STEM Beginnings

By Amy Jewett Sampson

There are no baby steps in the Valor Institute for Applied STEM. Just finishing its second year, school leaders are already making strides towards changing the way Valor students experience the world of STEM. The leadership team of Rick Russon, Darin Pearson, and Shandra Pankoski teamed up to kick off research for the plans of the new Valor STEM building. 

What better place to find inspiration for the future of Valor’s STEM endorsement than Silicon Valley’s innovation giant – Apple, Inc.? 

“We wanted to learn what ‘state-of-the-art’ really meant,” says Mr. Pearson, Campus IT and Strategic STEM Initiatives Lead, “and equip our future building with the best technology.”

Early in the 2019 fall semester, Valor’s team traveled to Apple’s headquarters in Cupertino, California to see for themselves what sets apart this tech industry leader. Their visit centered on Apple Park (the name of Apple’s headquarters) to gain inspiration for innovation in action. Immediately, the complex is set apart from any other corporate center. The cars of some 12,000 employees were parked conveniently underground, with an eight lane, two-way road going in and out of the campus. 

Valor’s visiting team at Apple Headquarters got to work on and utilize the latest high-tech products and take back what they learned to Valor’s STEM students. “We took a frog and placed it on the desk. It was a virtual frog that you could see through the iPad. Instead of the way we did it in Biology class, where you’re pulling a frog out of formaldehyde, you’re doing it all virtual[ly] with your Apple Pencil. I can identify body parts, take out the lungs…It’s a better learning experience for kids,” Mr. Pearson explained. Using an iPad for something like a dissection, allows for an engaging educational experience while cutting down on classroom costs for disposable items.

An aerial shot of Apple Park in Silicon Valley, California. The STEM Team was inspired by the technology and use of space to promote creative thinking and problem solving.

Preparing Tomorrow’s Leaders

By understanding powerful technology like AI (artificial intelligence), AR, and Machine Learning, coding and computer programming, Valor students are empowered to become tomorrow’s leaders in the tech industry. Gen Z’s future careers depend on technology literacy, and that expectation is exploding at a rapid pace. Mr. Russon’s goals for Valor STEM are aligned with where he sees this future headed. “Valor STEM wants to create Christian leaders in the technical fields,” he says.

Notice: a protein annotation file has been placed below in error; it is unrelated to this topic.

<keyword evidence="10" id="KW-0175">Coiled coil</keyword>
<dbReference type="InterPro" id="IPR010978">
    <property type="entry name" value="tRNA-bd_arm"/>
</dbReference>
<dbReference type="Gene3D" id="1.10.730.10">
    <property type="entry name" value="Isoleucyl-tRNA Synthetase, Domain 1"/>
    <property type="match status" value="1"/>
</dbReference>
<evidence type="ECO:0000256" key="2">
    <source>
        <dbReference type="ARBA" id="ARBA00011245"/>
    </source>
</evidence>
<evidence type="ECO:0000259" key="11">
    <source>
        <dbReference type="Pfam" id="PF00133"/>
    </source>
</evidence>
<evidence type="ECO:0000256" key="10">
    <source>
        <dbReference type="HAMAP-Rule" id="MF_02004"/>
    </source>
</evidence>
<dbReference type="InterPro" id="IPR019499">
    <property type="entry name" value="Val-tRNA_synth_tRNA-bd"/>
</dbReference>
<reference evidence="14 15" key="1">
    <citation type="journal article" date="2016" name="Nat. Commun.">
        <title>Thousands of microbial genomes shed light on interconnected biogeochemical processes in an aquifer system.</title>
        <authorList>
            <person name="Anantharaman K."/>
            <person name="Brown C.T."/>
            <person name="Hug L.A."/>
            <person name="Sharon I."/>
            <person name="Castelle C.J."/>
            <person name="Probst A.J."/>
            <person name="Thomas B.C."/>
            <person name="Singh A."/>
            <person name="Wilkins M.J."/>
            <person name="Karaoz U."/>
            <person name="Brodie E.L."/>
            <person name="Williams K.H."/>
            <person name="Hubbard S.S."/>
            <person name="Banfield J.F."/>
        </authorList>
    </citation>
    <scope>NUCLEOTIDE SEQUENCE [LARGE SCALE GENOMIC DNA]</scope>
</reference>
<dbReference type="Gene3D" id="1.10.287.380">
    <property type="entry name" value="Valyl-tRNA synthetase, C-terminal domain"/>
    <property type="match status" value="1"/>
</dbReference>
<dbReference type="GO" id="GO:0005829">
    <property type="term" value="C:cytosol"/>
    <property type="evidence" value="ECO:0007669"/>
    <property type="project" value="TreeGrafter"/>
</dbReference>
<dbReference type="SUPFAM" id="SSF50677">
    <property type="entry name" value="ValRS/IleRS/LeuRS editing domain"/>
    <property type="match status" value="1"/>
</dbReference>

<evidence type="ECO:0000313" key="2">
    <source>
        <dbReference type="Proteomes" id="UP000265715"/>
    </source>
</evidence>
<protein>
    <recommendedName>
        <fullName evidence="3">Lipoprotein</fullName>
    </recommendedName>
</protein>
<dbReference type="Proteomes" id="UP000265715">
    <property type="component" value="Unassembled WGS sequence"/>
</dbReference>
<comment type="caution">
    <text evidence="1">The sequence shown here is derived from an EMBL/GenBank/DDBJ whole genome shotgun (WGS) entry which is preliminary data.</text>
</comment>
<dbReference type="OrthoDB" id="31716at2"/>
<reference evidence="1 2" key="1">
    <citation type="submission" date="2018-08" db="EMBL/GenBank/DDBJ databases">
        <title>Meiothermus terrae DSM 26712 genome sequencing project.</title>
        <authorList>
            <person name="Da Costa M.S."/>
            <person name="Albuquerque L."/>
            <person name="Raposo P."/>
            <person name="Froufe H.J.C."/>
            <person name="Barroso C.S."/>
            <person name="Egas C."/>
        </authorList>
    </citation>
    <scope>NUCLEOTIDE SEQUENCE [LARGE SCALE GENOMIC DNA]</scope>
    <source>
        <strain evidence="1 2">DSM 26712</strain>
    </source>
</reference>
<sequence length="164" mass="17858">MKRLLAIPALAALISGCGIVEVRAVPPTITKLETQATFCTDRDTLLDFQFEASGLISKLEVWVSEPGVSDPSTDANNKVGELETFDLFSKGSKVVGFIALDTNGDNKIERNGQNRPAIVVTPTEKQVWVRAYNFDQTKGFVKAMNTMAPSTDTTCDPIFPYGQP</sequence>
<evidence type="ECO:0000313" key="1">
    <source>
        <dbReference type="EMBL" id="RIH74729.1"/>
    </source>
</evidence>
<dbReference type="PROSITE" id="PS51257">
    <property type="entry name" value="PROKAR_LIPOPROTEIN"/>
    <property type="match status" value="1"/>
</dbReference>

Mr. Pearson agreed, “We need someone with a good moral compass designing all of these things.” He used the example of how an autonomous car must stop to protect the lives of pedestrians, but also protect the driver at the same time. Valor STEM endeavors to equip future engineers to not only have the knowledge to create this kind of technology, but to use their moral compass to save lives and protect others.

The STEM research team also brought back some real-world, moral dilemmas from Apple to discuss with current students. Things like user privacy policies opened up key ethics conversations. “[This] is helping inform students. Even those questions of getting information, ‘What do you do with it?’, ‘How much can you share?’ – Those kinds of conversations are important,” affirmed STEM Curriculum Lead Mrs. Pankoski.

Students Lead the Way

Visiting Apple’s state-of-the-art facility inspired the team to dig deeper and look at the impact and opportunities presented by this global brand.  The team looked to Ethan Holden and Caleb Rotello, who both graduated from Valor and excelled in AP Computer Science, Programming Competitions, Computer Programming, and Math; as perfect examples of how Valor and Apple intersect — offering real-world experience. 

As lead programmers for the First Responder Wellness App, the two teamed up to develop an application for the Douglas County Sheriff’s Department.  The app provides frontline workers with a way to connect and find peer support when dealing with the day-to-day stresses associated with their jobs. Once fully rolled out, more than 10,000 first responders in the Denver Metro Area will be supported by the application.

Today, Caleb is enrolled at Colorado School of Mines and Ethan currently attends Colorado State University.  With their aspirations first realized at Valor, both are continuing their educational pursuit in the Computer Sciences field.  

Even in its early stages, Valor’s STEM program aims to become a hub of innovation to transform the world for Christ. Mr. Russon’s vision is to embrace a partnership with Valor Discovery to bring STEM solutions to other countries and address issues like clean water shortage, crop growth, and lack of electricity. He believes that “STEM gives us the tools to better examine God’s creation in more detail and solve world problems.”

With a foundation in Biblical principles and cutting-edge technology, STEM students like Ethan and Caleb are leading through excellence as they show future students how STEM fields are critical in helping to solve today’s real-world challenges. The Valor Institute for Applied STEM is ready to equip and prepare those students who follow in their footsteps with a solid start, and it’s only just beginning.

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